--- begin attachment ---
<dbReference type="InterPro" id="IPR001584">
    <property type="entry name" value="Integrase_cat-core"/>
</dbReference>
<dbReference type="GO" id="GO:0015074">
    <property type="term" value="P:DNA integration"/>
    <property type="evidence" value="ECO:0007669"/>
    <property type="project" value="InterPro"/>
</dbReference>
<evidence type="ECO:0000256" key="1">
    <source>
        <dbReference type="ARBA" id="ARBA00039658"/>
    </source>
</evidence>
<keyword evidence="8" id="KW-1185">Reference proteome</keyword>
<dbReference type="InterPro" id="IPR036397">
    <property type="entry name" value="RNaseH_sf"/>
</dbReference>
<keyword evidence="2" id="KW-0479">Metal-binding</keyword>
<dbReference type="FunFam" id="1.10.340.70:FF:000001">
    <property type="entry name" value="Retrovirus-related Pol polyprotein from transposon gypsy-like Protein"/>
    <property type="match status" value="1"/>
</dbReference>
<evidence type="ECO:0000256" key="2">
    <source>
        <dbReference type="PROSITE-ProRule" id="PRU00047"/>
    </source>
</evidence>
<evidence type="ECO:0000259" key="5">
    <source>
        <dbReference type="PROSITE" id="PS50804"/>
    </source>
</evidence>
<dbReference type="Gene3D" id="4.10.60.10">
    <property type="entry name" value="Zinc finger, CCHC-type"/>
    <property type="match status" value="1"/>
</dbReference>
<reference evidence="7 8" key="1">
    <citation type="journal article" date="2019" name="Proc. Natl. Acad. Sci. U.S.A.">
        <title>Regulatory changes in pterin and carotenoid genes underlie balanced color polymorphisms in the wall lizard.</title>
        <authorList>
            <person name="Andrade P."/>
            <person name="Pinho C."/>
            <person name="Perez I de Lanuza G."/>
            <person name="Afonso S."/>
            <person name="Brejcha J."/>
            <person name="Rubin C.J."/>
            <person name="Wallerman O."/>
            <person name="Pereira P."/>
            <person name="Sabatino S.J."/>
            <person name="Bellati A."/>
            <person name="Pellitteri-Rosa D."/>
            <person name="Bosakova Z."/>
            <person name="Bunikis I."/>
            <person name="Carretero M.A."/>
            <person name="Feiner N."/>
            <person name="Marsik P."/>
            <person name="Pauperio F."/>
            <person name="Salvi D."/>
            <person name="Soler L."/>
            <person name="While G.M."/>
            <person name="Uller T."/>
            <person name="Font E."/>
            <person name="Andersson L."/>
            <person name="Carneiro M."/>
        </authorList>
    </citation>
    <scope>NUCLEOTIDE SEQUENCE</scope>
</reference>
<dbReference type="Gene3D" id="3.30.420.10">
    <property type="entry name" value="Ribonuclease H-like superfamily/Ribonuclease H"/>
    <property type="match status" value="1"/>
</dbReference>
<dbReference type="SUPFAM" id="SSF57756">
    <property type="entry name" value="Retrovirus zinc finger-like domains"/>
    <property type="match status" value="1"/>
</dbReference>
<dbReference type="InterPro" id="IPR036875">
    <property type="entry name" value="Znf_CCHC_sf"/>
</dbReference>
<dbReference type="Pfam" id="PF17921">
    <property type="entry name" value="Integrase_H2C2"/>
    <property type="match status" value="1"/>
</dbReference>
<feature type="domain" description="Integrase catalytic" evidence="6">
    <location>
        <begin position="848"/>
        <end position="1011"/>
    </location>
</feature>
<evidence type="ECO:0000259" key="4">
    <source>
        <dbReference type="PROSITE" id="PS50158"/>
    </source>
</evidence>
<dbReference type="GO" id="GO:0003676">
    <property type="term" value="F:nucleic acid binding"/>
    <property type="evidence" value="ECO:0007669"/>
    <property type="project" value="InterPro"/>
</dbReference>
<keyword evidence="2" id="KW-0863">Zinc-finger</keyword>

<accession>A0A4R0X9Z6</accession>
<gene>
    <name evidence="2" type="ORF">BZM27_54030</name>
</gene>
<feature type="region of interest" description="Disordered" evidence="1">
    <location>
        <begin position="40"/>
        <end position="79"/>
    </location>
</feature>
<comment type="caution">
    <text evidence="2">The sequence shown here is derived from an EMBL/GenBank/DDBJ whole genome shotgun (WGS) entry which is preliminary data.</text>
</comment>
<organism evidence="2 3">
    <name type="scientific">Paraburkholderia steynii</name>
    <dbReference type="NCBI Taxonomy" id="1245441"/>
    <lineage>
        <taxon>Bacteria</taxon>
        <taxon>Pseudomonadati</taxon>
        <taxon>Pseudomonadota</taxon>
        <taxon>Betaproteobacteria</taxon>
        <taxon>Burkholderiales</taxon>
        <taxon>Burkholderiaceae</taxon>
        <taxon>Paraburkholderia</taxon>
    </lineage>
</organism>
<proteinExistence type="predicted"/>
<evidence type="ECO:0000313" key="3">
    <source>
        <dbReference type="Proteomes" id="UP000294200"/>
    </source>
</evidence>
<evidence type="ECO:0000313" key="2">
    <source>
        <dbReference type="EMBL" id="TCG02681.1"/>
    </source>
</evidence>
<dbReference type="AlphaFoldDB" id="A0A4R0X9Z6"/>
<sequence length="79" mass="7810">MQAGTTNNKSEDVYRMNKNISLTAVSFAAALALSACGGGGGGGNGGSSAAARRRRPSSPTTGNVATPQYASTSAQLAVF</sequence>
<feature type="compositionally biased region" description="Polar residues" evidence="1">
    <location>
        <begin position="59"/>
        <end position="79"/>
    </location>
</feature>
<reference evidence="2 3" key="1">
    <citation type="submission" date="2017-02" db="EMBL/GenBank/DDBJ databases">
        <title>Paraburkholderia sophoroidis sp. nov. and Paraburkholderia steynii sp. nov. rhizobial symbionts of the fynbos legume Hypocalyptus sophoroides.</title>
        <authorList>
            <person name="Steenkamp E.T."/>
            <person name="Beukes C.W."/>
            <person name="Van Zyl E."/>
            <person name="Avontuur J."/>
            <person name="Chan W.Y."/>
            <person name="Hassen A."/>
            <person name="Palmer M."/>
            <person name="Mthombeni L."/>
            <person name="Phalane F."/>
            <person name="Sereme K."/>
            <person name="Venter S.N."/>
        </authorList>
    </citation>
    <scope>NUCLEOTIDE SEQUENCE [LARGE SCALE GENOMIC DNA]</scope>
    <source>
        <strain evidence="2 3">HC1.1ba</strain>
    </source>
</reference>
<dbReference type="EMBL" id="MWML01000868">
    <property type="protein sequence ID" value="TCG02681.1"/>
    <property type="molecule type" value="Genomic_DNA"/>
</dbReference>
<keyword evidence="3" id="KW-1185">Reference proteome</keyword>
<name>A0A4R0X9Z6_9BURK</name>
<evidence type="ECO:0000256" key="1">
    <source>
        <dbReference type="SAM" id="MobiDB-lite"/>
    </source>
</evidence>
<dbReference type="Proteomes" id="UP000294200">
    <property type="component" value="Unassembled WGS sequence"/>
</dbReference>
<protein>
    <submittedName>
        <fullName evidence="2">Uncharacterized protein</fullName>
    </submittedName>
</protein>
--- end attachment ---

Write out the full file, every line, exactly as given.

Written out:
<dbReference type="InterPro" id="IPR001584">
    <property type="entry name" value="Integrase_cat-core"/>
</dbReference>
<dbReference type="GO" id="GO:0015074">
    <property type="term" value="P:DNA integration"/>
    <property type="evidence" value="ECO:0007669"/>
    <property type="project" value="InterPro"/>
</dbReference>
<evidence type="ECO:0000256" key="1">
    <source>
        <dbReference type="ARBA" id="ARBA00039658"/>
    </source>
</evidence>
<keyword evidence="8" id="KW-1185">Reference proteome</keyword>
<dbReference type="InterPro" id="IPR036397">
    <property type="entry name" value="RNaseH_sf"/>
</dbReference>
<keyword evidence="2" id="KW-0479">Metal-binding</keyword>
<dbReference type="FunFam" id="1.10.340.70:FF:000001">
    <property type="entry name" value="Retrovirus-related Pol polyprotein from transposon gypsy-like Protein"/>
    <property type="match status" value="1"/>
</dbReference>
<evidence type="ECO:0000256" key="2">
    <source>
        <dbReference type="PROSITE-ProRule" id="PRU00047"/>
    </source>
</evidence>
<evidence type="ECO:0000259" key="5">
    <source>
        <dbReference type="PROSITE" id="PS50804"/>
    </source>
</evidence>
<dbReference type="Gene3D" id="4.10.60.10">
    <property type="entry name" value="Zinc finger, CCHC-type"/>
    <property type="match status" value="1"/>
</dbReference>
<reference evidence="7 8" key="1">
    <citation type="journal article" date="2019" name="Proc. Natl. Acad. Sci. U.S.A.">
        <title>Regulatory changes in pterin and carotenoid genes underlie balanced color polymorphisms in the wall lizard.</title>
        <authorList>
            <person name="Andrade P."/>
            <person name="Pinho C."/>
            <person name="Perez I de Lanuza G."/>
            <person name="Afonso S."/>
            <person name="Brejcha J."/>
            <person name="Rubin C.J."/>
            <person name="Wallerman O."/>
            <person name="Pereira P."/>
            <person name="Sabatino S.J."/>
            <person name="Bellati A."/>
            <person name="Pellitteri-Rosa D."/>
            <person name="Bosakova Z."/>
            <person name="Bunikis I."/>
            <person name="Carretero M.A."/>
            <person name="Feiner N."/>
            <person name="Marsik P."/>
            <person name="Pauperio F."/>
            <person name="Salvi D."/>
            <person name="Soler L."/>
            <person name="While G.M."/>
            <person name="Uller T."/>
            <person name="Font E."/>
            <person name="Andersson L."/>
            <person name="Carneiro M."/>
        </authorList>
    </citation>
    <scope>NUCLEOTIDE SEQUENCE</scope>
</reference>
<dbReference type="Gene3D" id="3.30.420.10">
    <property type="entry name" value="Ribonuclease H-like superfamily/Ribonuclease H"/>
    <property type="match status" value="1"/>
</dbReference>
<dbReference type="SUPFAM" id="SSF57756">
    <property type="entry name" value="Retrovirus zinc finger-like domains"/>
    <property type="match status" value="1"/>
</dbReference>
<dbReference type="InterPro" id="IPR036875">
    <property type="entry name" value="Znf_CCHC_sf"/>
</dbReference>
<dbReference type="Pfam" id="PF17921">
    <property type="entry name" value="Integrase_H2C2"/>
    <property type="match status" value="1"/>
</dbReference>
<feature type="domain" description="Integrase catalytic" evidence="6">
    <location>
        <begin position="848"/>
        <end position="1011"/>
    </location>
</feature>
<evidence type="ECO:0000259" key="4">
    <source>
        <dbReference type="PROSITE" id="PS50158"/>
    </source>
</evidence>
<dbReference type="GO" id="GO:0003676">
    <property type="term" value="F:nucleic acid binding"/>
    <property type="evidence" value="ECO:0007669"/>
    <property type="project" value="InterPro"/>
</dbReference>
<keyword evidence="2" id="KW-0863">Zinc-finger</keyword>

<accession>A0A4R0X9Z6</accession>
<gene>
    <name evidence="2" type="ORF">BZM27_54030</name>
</gene>
<feature type="region of interest" description="Disordered" evidence="1">
    <location>
        <begin position="40"/>
        <end position="79"/>
    </location>
</feature>
<comment type="caution">
    <text evidence="2">The sequence shown here is derived from an EMBL/GenBank/DDBJ whole genome shotgun (WGS) entry which is preliminary data.</text>
</comment>
<organism evidence="2 3">
    <name type="scientific">Paraburkholderia steynii</name>
    <dbReference type="NCBI Taxonomy" id="1245441"/>
    <lineage>
        <taxon>Bacteria</taxon>
        <taxon>Pseudomonadati</taxon>
        <taxon>Pseudomonadota</taxon>
        <taxon>Betaproteobacteria</taxon>
        <taxon>Burkholderiales</taxon>
        <taxon>Burkholderiaceae</taxon>
        <taxon>Paraburkholderia</taxon>
    </lineage>
</organism>
<proteinExistence type="predicted"/>
<evidence type="ECO:0000313" key="3">
    <source>
        <dbReference type="Proteomes" id="UP000294200"/>
    </source>
</evidence>
<evidence type="ECO:0000313" key="2">
    <source>
        <dbReference type="EMBL" id="TCG02681.1"/>
    </source>
</evidence>
<dbReference type="AlphaFoldDB" id="A0A4R0X9Z6"/>
<sequence length="79" mass="7810">MQAGTTNNKSEDVYRMNKNISLTAVSFAAALALSACGGGGGGGNGGSSAAARRRRPSSPTTGNVATPQYASTSAQLAVF</sequence>
<feature type="compositionally biased region" description="Polar residues" evidence="1">
    <location>
        <begin position="59"/>
        <end position="79"/>
    </location>
</feature>
<reference evidence="2 3" key="1">
    <citation type="submission" date="2017-02" db="EMBL/GenBank/DDBJ databases">
        <title>Paraburkholderia sophoroidis sp. nov. and Paraburkholderia steynii sp. nov. rhizobial symbionts of the fynbos legume Hypocalyptus sophoroides.</title>
        <authorList>
            <person name="Steenkamp E.T."/>
            <person name="Beukes C.W."/>
            <person name="Van Zyl E."/>
            <person name="Avontuur J."/>
            <person name="Chan W.Y."/>
            <person name="Hassen A."/>
            <person name="Palmer M."/>
            <person name="Mthombeni L."/>
            <person name="Phalane F."/>
            <person name="Sereme K."/>
            <person name="Venter S.N."/>
        </authorList>
    </citation>
    <scope>NUCLEOTIDE SEQUENCE [LARGE SCALE GENOMIC DNA]</scope>
    <source>
        <strain evidence="2 3">HC1.1ba</strain>
    </source>
</reference>
<dbReference type="EMBL" id="MWML01000868">
    <property type="protein sequence ID" value="TCG02681.1"/>
    <property type="molecule type" value="Genomic_DNA"/>
</dbReference>
<keyword evidence="3" id="KW-1185">Reference proteome</keyword>
<name>A0A4R0X9Z6_9BURK</name>
<evidence type="ECO:0000256" key="1">
    <source>
        <dbReference type="SAM" id="MobiDB-lite"/>
    </source>
</evidence>
<dbReference type="Proteomes" id="UP000294200">
    <property type="component" value="Unassembled WGS sequence"/>
</dbReference>
<protein>
    <submittedName>
        <fullName evidence="2">Uncharacterized protein</fullName>
    </submittedName>
</protein>